There were both Italian and Africans of different nationality in the audience, I saw we reacted in different ways and immediately I was reminded of the call-and-responce.
      And by the way, it was a fantastic concert. Those kids rocked!

  3. C is definitely for Cotton Club! Audiences call the shots in Call-and-Response, I like that concept. Also that the musicians would improvise based on the audience response. Takes a special talent to change up a routine according to nightly whims.
    Thanks for visiting by site for C-Day, Sarah!

    Gail’s 2016 April A to Z Challenge
    C is for Chili Wisconsin-Style (and Characters taking over)
    Gail M Baugniet recently posted…C is for CHILI, WISCONSIN-STYLEMy Profile

    • Many I’ve read said that difining jazz is basically impossible (Louis Armstrong said that if you have to ask what it is, you’ll never know), but all agreed that call-and-response is a defining element of jazz.
      It’s really a very special music 🙂

  4. I love this post~ Great video-I love that song~
    Cheers, to you! This post makes me wanna dance-thank you~

    • Happy you liked it.
      Finding videos for my osts is one of my favourite activities for this challenge. I’m discovering so many songs I like 🙂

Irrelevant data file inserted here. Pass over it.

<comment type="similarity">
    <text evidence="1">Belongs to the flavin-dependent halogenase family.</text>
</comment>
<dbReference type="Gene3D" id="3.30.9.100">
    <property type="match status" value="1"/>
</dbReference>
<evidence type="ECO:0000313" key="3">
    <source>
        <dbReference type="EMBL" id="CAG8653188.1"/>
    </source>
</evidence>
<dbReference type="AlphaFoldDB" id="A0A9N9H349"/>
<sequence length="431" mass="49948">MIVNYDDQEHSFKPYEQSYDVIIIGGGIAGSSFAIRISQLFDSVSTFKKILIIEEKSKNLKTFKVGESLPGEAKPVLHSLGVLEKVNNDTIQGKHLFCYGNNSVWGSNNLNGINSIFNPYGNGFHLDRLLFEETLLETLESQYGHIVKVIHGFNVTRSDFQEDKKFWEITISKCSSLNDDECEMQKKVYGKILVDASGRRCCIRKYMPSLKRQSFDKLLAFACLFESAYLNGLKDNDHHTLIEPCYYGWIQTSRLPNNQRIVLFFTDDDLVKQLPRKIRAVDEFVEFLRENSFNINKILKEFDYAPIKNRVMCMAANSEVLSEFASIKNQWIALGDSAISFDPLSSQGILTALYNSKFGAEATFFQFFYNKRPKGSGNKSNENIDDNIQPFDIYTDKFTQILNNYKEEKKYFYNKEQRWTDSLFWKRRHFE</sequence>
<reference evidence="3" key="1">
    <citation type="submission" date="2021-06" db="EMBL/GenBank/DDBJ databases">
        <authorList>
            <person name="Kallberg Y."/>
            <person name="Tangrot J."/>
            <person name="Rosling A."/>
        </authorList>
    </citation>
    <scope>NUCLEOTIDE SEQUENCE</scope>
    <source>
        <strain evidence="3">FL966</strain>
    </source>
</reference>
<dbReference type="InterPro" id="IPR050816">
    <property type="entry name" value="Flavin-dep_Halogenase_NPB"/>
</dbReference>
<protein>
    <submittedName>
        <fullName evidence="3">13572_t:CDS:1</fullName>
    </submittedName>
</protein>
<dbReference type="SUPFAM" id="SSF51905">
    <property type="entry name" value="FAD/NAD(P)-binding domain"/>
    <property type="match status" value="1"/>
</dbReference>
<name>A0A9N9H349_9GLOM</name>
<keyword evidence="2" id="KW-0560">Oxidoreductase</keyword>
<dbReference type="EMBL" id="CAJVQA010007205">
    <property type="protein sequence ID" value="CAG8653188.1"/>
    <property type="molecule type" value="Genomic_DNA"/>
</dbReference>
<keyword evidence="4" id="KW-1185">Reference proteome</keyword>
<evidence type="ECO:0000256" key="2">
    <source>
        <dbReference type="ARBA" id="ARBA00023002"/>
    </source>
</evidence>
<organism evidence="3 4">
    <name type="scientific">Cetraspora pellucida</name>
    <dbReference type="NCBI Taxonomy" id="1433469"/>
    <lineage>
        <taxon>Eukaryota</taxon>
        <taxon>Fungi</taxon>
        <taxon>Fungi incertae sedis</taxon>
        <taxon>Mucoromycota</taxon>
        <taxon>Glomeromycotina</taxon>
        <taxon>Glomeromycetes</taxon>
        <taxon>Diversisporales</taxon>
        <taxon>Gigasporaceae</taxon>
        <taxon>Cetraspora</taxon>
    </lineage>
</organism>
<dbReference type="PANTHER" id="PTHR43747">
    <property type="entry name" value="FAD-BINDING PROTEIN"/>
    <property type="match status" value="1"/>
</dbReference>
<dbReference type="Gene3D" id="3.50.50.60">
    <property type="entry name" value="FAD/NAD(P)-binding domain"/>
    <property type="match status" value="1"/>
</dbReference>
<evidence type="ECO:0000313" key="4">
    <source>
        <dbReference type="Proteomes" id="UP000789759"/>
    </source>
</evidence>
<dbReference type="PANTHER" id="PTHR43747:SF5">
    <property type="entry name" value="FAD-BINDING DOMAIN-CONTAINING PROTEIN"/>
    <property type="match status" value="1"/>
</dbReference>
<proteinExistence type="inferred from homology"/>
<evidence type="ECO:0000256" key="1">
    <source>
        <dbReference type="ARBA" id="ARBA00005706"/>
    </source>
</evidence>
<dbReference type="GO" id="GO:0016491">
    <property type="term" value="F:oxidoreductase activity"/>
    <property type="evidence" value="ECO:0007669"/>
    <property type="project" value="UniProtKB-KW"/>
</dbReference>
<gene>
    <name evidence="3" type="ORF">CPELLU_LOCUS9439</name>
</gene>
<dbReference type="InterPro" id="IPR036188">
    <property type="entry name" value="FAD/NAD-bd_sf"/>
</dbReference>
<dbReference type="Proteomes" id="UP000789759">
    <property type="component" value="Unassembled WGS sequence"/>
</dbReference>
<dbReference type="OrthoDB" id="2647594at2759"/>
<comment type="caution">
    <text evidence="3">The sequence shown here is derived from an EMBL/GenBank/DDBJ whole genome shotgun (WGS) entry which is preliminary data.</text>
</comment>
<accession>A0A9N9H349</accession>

5. We definitely need more jazz clubs in Serbia 🙂

  6. Interesting, unique and brave analysis of the differences in Jazz types. I do really enjoy Call and Response music.

  7. Interesting! I knew that jazz has very strong African-American roots, but I didn’t realize there was this distinction between the way they played compared to white musicians. I’m really enjoying this Jazz history on your blog!
    Modern Gypsy recently posted…{C} Collecting supplies: A round-up of some basic suppliesMy Profile

  8. This post has put me in a very happy mood 🙂 Great info and a wonderful video to top it up!

  9. I am really enjoying your theme! And learning quite a bit, too!
    Thank you for that..
    Mary Burris recently posted…#AtoZChallenge C is for Colbie CaillatMy Profile

  10. Great article, Sarah. I’m enjoying this series, thank you.

    Happy A to Z!

    Laura